NEWS Published:

Stellinger on Trade Policy Day: "Protectionism means everyone loses"

INTERNATIONEL TRADE What is the way forward for EU trade policy during these turbulent times? This was the central issue during the European Parliament’s discussions on trade policy. "We live in an entirely new trade world" said Anna Stellinger, Deputy Director General, international and EU affairs.
NEWS Published:

The GDPR alone is insufficient

GDPR The GDPR compromise from 2016 has been shown to have both strengths and weaknesses - particularly from a business perspective. It is vitally important to delivering proper data protection and trust, but it is demanding and costly to adhere to vague and overly-detailed legislation. This creates compelling reasons to discuss how to support compliance and important processing in order to remain technological competitive, says lawyer Carolina Brånby at the Confederation of Swedish Enterprise. The report, entitled “What’s wrong with GDPR?”, is now available in English.
NEWS Published:

Questions vital for the future of the industry

SEMINAR The Swedish Construction Federation and MEP Abir Al-Sahlani (RE) have organised a seminar "Building Europe - Future of work the construction” in the European Parliament.
NEWS Published:

Anna Stellinger: Director of International and EU Affairs at Confederation of Swedish Enterprise

NEW LINE OF WORK Anna Stellinger today takes up the newly created position of Director of International and EU Affairs at the Confederation of Swedish Enterprise. She will also join the management team.
NEWS Published:

Review the Swedish Exemption Regarding Financial Transactions

TAX The VAT exemption regarding financial transactions is often used in Sweden as an argument to raise taxes in the financial sector. However, the exemption is harming the business climate as well as growth and development.
NEWS Published:

EU lose much of its attraction without the single market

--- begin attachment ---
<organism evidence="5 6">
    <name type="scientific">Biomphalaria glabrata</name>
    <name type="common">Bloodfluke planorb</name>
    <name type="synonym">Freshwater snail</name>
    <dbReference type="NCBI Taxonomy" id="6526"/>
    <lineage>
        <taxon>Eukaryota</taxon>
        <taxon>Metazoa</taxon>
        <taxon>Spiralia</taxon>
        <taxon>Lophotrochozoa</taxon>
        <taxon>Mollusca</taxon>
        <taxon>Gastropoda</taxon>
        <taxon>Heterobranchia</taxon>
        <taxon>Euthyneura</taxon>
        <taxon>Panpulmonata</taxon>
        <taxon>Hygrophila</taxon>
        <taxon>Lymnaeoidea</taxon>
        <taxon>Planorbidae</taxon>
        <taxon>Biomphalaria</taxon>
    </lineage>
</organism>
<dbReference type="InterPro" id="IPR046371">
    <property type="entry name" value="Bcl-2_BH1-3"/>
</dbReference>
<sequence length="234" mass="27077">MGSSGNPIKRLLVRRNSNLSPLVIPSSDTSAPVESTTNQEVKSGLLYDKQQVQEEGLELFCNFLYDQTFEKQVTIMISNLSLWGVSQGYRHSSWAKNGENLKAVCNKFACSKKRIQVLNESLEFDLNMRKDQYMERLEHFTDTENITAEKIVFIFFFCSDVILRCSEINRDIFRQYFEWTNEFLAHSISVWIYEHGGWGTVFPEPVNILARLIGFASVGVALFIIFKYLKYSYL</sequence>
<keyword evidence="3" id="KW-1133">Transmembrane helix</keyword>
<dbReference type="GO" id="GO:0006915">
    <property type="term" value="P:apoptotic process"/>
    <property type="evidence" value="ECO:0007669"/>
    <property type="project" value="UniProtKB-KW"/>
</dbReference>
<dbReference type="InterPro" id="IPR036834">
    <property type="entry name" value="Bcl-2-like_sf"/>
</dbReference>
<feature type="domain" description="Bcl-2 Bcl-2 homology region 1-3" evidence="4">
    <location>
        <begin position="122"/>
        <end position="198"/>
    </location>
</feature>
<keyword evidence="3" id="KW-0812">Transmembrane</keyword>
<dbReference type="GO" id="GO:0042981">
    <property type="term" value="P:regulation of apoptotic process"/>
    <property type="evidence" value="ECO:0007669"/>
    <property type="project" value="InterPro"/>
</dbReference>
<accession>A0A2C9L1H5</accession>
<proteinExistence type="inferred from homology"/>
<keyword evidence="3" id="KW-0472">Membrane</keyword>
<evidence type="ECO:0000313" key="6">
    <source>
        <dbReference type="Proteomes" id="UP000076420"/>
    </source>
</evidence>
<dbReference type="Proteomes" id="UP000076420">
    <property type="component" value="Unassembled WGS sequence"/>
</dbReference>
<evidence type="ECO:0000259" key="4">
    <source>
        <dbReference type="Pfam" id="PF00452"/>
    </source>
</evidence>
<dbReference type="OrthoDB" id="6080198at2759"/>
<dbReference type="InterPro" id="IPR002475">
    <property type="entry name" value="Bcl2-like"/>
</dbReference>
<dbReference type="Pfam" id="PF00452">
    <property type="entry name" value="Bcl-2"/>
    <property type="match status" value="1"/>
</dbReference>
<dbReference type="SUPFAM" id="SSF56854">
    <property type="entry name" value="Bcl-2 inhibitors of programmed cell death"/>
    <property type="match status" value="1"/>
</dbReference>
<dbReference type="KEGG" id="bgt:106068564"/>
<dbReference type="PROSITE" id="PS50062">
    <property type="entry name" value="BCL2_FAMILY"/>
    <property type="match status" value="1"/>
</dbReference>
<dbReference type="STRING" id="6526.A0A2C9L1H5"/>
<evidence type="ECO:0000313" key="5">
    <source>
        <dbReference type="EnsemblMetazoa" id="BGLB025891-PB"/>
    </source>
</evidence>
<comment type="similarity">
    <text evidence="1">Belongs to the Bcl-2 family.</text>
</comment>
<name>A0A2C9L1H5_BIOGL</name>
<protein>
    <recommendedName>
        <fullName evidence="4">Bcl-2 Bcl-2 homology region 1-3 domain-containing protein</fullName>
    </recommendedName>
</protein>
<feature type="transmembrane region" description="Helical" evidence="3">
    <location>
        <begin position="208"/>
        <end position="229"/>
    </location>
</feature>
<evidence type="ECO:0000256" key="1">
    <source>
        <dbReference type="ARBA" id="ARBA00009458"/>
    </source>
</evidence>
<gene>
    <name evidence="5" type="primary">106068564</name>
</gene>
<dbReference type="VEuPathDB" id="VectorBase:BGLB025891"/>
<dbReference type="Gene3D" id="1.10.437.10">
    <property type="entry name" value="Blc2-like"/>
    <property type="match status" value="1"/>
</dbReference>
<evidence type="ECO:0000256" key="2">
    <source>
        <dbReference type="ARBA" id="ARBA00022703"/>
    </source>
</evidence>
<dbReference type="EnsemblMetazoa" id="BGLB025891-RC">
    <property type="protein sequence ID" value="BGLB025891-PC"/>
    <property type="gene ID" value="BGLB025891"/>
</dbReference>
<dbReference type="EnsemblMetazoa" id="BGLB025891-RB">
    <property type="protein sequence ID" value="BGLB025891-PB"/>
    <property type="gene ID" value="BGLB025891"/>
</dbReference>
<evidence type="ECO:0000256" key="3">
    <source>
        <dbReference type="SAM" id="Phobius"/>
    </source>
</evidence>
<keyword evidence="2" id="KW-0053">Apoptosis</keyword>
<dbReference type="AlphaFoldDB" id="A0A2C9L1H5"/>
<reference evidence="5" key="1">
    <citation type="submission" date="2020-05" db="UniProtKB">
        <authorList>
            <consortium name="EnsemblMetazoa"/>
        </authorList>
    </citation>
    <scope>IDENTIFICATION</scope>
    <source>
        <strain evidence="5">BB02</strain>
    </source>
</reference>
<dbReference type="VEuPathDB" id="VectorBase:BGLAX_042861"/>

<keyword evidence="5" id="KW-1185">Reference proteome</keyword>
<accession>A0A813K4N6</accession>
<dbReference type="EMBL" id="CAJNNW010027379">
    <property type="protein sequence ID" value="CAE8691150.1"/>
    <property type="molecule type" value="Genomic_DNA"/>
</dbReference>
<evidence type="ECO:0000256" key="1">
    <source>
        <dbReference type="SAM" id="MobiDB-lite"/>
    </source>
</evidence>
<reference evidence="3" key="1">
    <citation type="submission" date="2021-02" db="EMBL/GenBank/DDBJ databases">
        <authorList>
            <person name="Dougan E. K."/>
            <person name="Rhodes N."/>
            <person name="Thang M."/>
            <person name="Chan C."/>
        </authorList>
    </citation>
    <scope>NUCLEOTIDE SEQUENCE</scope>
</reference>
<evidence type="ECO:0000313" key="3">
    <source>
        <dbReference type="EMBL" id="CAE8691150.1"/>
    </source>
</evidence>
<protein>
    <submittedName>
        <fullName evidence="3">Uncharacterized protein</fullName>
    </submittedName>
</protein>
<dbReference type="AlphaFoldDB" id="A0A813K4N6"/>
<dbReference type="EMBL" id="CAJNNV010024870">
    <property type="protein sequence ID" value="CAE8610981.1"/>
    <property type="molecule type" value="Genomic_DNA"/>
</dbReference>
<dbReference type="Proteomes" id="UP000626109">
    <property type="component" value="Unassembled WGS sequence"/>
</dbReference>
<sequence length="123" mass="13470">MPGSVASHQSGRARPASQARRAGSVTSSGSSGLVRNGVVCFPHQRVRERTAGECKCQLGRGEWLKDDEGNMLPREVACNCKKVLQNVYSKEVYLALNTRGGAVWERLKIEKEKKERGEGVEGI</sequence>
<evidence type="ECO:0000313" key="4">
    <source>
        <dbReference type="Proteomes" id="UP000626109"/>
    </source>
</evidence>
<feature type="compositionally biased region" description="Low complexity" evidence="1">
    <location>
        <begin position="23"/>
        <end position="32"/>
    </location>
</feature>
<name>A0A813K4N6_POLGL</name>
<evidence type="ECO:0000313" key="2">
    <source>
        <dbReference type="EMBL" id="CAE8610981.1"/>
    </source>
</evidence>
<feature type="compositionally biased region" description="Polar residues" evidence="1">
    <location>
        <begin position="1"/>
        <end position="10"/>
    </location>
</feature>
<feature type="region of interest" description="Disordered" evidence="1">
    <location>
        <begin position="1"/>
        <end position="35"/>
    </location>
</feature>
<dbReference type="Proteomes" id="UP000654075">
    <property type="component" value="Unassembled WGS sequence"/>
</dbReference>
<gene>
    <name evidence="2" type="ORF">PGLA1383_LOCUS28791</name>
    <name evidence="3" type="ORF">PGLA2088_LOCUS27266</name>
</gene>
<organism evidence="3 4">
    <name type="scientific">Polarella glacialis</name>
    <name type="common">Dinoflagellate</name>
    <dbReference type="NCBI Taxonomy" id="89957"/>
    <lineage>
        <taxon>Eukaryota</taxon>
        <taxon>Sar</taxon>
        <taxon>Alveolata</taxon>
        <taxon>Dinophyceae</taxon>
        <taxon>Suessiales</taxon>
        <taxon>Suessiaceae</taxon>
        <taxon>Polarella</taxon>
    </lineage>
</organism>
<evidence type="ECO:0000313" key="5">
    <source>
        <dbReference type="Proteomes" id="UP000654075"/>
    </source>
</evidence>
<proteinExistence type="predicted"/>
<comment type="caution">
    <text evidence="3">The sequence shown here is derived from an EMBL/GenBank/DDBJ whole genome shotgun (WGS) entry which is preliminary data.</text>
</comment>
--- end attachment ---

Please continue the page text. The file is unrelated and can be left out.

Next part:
EU A fully developed single market is central to fight climate change, promote sustainable development, to fully harness the potential of digitalisation and strengthen Europe’s competitiveness. Without the single market, the EU would lose much of its attraction.
NEWS Published:

Proposals for competitiveness

REPORT The Confederation of Swedish Enterprise, in co-operation with its experts and membership organizations, has produced concrete proposals for measures to ensure that Europe will maintain its competitiveness in the global arena.
NEWS Published:

How EU-decisions affect Swedish companies

REPORT The Confederation of Swedish Enterprise has evaluated how the major decisions taken within the EU during the last mandate period affect Swedish companies. Our evaluation shows that 24 of the 57 legal acts we have chosen to look at have been positive for Swedish companies.
NEWS Published:

SME-companies in the digital economy

EU 24 million small and mid-sized businesses are the greatest asset within EU. "Regulations must be dealt with to give SME-companies the opportunity to reach their full potential", says  Anna-Lena Bohm, chairman of BusinessEuropes SME:s and Entrepreneurship committee.
NEWS Published:

SME-companies in the digital economy

BUSINESS There are 24 million small and mid-sized businesses, so called SME businesses, in Europe. These companies are a great – if not the greatest – asset when it comes to tackling todays economical and social challenges.
NEWS Published:

The Nordic countries need to block EU assault on tax veto

TAX For countries with a common currency and a limited common budget, it is particularly important to be able to pursue an active national fiscal policy when an external shock is encountered, writes Claes Hammarstedt.
NEWS Published:

Artificial intelligence on everybody’s mind

EVENT Artificial intelligence is on everybody’s mind in the EU capital. The European Commission recently launched its strategy for artificial intelligence, which focuses on promoting research and development of AI across European sectors.
NEWS Published:

AI made in EU

JOINT EFFORT The EU-commission has presented a joint effort with Member States to promote the development and use of artificial intelligence, AI, in Europe. To strengthen AI-technology and uptake in Europe is welcome. Swedish Enterprise believes that the conditions within Europe must be strengthened in order to successfully improve the global competitiveness of our companies. Here are our thoughts and proposals.
NEWS Published:

Swedish expert represents European industry in expert group on AI

ARTIFICIAL INTELLIGENCE The Confederation of Swedish Enterprise’s digital expert Carolina Brånby is representing BusinessEurope in the European Commission High Level Expert Group on Artificial Intelligence, AI HLEG. Their role is drafting ethical guidelines, and to create recommendations on how to strengthen the uptake of AI within the EU.